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Data Analysis

Cool Calculation

Marcin Chrząszcz, a physicist who does research into exotic elementary particles at CERN, organized a competition for data scientists. The best solutions were recently presented at the UZH Department of Physics.
Stefan Stöcklin
Datenanalyst Marcin Chrząszcz
“Almost undetectable”: physicist and data analyst Marcin Chrząszcz works with extremely rare decays of subatomic particles.

At first glance, particle physicist Marcin Chrząszcz – pronounced “Shratsh” – seems to fit many of the clichés you hear about physicists: he appears intelligent and introverted, and thinks very carefully before answering your questions. But as soon as the discussion moves to his field of research, decays of subatomic elementary particles, the calm scientist gets passionate.

His voice is strong as he explains the essence of his work, using his arms to emphasize what he says: “I work on decays of subatomic particles such as B mesons and tau leptons.” Unstable B mesons contain quarks and antiquarks, and are part of the standard model of particle physics. Also part of the standard model are leptons, which include stable particles such as electrons, and unstable tauons (tau leptons).

Real and hypothetical decays of this type of particle were the theme of a recent symposium on data mining at the UZH Department of Physics which Chrząszcz helped organize. Now he really gets into his swing: “My colleagues presented methods for the statistically significant detection of extremely rare decay events.”

LHC detectors

Marcin Chrząszcz is a postdoc in Ueli Straumann’s research group, and spends most of his time working at CERN near Geneva. The tool he uses for his research is the particle accelerator LHC (Large Hadron Collider), or more precisely the LHCb detector, one of several detectors that are part of the LHC.

Three years ago the particle accelerator hit the headlines by detecting the Higgs boson for the first time. While this was done in two huge house-sized detectors, CMS and ATLAS, researchers use the smaller LHCb to investigate less heavy particles that decay into quarks and antiquarks.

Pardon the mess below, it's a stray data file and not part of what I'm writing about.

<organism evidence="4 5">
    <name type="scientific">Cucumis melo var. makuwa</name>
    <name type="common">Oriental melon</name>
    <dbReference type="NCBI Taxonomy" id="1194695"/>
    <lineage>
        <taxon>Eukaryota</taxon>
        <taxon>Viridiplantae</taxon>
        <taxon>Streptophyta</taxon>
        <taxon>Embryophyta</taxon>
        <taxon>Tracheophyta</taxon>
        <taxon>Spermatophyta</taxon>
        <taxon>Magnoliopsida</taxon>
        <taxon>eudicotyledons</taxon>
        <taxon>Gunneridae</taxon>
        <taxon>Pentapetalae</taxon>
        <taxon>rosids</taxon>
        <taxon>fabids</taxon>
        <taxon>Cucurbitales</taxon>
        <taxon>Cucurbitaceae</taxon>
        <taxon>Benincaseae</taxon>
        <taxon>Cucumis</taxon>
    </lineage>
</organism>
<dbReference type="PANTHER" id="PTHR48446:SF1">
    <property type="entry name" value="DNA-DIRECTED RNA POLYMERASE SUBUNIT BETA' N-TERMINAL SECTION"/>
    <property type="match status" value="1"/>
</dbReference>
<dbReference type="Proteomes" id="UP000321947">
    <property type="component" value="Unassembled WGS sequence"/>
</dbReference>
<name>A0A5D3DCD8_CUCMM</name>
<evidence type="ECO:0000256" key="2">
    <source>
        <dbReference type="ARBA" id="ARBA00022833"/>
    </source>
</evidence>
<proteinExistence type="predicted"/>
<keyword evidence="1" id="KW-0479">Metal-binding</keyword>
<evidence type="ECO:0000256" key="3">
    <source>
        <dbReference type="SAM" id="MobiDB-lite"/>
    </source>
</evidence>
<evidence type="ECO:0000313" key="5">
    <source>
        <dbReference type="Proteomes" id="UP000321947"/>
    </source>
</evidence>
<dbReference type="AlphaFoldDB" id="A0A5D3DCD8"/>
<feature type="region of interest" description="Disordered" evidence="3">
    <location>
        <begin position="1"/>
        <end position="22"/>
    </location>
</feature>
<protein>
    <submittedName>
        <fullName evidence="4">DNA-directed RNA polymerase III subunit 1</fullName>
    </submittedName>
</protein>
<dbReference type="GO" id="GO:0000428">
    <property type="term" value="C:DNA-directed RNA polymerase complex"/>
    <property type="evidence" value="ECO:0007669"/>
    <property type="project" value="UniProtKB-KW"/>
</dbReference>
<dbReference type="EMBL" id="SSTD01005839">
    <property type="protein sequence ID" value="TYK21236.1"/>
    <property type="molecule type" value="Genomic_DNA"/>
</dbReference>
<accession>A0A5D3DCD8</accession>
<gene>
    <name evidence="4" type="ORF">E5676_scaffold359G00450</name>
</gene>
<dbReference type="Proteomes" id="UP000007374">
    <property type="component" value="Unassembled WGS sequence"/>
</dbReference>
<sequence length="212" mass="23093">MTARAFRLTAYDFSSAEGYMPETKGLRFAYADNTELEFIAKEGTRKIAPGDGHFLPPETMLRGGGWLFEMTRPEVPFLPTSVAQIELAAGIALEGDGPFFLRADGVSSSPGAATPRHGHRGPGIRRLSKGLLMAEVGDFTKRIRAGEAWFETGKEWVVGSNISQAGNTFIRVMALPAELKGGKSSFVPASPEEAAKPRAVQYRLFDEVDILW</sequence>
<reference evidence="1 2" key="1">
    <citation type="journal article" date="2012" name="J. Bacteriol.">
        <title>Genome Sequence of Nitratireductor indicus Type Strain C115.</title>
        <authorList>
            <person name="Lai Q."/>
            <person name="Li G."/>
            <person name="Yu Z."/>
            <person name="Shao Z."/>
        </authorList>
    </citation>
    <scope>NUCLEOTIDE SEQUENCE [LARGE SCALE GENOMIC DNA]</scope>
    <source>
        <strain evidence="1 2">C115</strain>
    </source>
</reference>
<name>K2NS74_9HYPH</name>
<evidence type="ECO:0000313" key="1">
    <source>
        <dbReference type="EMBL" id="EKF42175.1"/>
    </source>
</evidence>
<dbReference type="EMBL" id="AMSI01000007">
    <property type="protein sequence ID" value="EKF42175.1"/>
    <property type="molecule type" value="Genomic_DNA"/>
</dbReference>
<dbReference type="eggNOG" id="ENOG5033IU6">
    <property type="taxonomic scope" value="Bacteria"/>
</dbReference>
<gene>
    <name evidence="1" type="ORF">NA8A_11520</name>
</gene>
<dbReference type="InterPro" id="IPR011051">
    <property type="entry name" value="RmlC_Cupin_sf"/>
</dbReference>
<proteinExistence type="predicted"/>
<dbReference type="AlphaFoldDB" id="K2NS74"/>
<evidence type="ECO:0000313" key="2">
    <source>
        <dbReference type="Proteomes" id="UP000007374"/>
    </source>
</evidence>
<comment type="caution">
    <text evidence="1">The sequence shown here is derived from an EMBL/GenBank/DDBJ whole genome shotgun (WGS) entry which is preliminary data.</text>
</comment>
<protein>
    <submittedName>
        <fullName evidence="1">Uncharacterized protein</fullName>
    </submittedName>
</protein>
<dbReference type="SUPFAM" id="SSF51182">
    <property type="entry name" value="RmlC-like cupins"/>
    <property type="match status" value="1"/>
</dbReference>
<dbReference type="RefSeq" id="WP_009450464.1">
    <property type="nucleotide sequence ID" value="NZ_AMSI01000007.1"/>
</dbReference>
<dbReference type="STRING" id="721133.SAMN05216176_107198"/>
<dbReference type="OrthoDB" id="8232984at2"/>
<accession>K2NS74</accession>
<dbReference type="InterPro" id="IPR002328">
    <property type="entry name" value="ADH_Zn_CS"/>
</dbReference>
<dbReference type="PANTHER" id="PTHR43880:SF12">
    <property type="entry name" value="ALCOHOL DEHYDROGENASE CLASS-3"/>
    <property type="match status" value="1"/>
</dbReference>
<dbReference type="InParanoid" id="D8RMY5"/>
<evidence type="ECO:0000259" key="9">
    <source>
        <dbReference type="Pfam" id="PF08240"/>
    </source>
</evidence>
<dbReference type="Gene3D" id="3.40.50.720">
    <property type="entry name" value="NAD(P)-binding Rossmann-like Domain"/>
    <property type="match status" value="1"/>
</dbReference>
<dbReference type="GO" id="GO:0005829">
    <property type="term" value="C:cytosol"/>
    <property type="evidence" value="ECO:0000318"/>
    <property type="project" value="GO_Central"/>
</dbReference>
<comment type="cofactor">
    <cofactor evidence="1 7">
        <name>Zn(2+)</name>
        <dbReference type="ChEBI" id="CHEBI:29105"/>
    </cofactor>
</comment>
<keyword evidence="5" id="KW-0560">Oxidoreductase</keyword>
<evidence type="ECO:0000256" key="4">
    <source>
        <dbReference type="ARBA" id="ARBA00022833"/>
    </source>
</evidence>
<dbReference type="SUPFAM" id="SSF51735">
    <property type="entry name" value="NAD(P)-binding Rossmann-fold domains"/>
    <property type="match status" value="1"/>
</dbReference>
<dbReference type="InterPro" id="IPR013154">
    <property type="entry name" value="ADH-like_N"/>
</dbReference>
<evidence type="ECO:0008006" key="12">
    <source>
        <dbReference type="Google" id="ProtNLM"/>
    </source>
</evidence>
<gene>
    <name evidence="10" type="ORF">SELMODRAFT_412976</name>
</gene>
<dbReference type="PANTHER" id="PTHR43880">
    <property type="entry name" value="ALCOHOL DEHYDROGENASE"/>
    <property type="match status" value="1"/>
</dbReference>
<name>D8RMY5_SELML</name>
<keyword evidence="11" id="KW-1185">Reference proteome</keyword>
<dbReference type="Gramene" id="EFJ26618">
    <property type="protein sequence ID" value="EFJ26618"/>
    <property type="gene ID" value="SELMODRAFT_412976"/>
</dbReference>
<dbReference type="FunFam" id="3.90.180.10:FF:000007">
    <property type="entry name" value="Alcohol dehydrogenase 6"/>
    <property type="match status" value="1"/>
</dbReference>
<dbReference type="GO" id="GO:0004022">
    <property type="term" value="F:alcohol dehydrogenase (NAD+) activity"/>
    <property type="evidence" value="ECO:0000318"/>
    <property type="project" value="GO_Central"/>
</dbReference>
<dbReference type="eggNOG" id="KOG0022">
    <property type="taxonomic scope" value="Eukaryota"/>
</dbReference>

Measuring rare decays in the LHCb detector is all in a day’s work for the Polish scientist. He and his colleagues had the idea of making aspects of this field of research into the subject of an international Kaggle competition for data analysis. In a Kaggle competition, the community of data scientists is posed a interesting question, and present their solutions in a competition (see box on Kaggle competitions).

Extremely rare decay

“We put out hypothetical decays of B mesons and tau leptons for discussion,” explains Marcin Chrząszcz. In concrete terms, the challenge was to develop a program that had to be able to identify any signals from real and hypothetical data.

“The idea was to detect an extremely rare decay that we don’t even know exists,” says the particle physicist. At 10-40 (the figure 1 forty places to the right of the decimal point), the probability of these decays occurring is unimaginably small.

But something that sounds purely academic and utterly divorced from reality is actually a hot area of research. Because it’s basically about recognizing clear patterns in huge datasets, in other words filtering signals out of the noise. Many applications in our increasingly digital world are based on this ability of algorithms to trawl through data and interpret them correctly. Face recognition and self-driving cars are cases in point.

Hot topic

“The field of data analysis and pattern recognition is exploding,” says Marcin Chrząszcz. This explains the huge success of the Kaggle competition that he initiated: 673 teams from all over the world took on the scientific challenge. The winner was a team headed by Russian data scientist Alexander Guschin. He presented his solution at a recent workshop on data mining and the LHCb held at the UZH Department of Physics.

His proposal, something that non-physicists will find very hard to understand, garnered huge applause at the event in Zurich, reports Marcin Chrząszcz enthusiastically. The fact that most of the competitors came from eastern Europe and Russia, he says, is pure coincidence. And the fact that he’s from Poland is only a widespread cliché about mathematically gifted eastern Europeans.

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